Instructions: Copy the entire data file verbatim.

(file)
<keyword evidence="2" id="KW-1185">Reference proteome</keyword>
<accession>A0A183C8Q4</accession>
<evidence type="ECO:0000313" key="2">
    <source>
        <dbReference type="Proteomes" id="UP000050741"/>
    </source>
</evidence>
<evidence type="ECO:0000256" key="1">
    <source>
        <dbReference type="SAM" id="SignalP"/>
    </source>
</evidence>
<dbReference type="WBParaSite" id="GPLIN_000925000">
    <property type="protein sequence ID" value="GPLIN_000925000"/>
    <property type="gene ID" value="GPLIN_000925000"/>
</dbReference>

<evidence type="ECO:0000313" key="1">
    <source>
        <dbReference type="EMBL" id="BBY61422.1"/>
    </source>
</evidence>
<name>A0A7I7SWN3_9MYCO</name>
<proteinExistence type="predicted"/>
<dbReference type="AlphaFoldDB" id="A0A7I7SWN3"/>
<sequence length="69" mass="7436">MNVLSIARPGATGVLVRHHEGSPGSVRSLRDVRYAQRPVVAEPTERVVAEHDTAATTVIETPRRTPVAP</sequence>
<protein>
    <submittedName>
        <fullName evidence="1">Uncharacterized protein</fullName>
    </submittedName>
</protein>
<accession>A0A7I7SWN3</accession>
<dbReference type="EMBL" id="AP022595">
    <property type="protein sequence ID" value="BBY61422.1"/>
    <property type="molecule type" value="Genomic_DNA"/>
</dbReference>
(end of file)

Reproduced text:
<keyword evidence="2" id="KW-1185">Reference proteome</keyword>
<accession>A0A183C8Q4</accession>
<evidence type="ECO:0000313" key="2">
    <source>
        <dbReference type="Proteomes" id="UP000050741"/>
    </source>
</evidence>
<evidence type="ECO:0000256" key="1">
    <source>
        <dbReference type="SAM" id="SignalP"/>
    </source>
</evidence>
<dbReference type="WBParaSite" id="GPLIN_000925000">
    <property type="protein sequence ID" value="GPLIN_000925000"/>
    <property type="gene ID" value="GPLIN_000925000"/>
</dbReference>

<evidence type="ECO:0000313" key="1">
    <source>
        <dbReference type="EMBL" id="BBY61422.1"/>
    </source>
</evidence>
<name>A0A7I7SWN3_9MYCO</name>
<proteinExistence type="predicted"/>
<dbReference type="AlphaFoldDB" id="A0A7I7SWN3"/>
<sequence length="69" mass="7436">MNVLSIARPGATGVLVRHHEGSPGSVRSLRDVRYAQRPVVAEPTERVVAEHDTAATTVIETPRRTPVAP</sequence>
<protein>
    <submittedName>
        <fullName evidence="1">Uncharacterized protein</fullName>
    </submittedName>
</protein>
<accession>A0A7I7SWN3</accession>
<dbReference type="EMBL" id="AP022595">
    <property type="protein sequence ID" value="BBY61422.1"/>
    <property type="molecule type" value="Genomic_DNA"/>
</dbReference>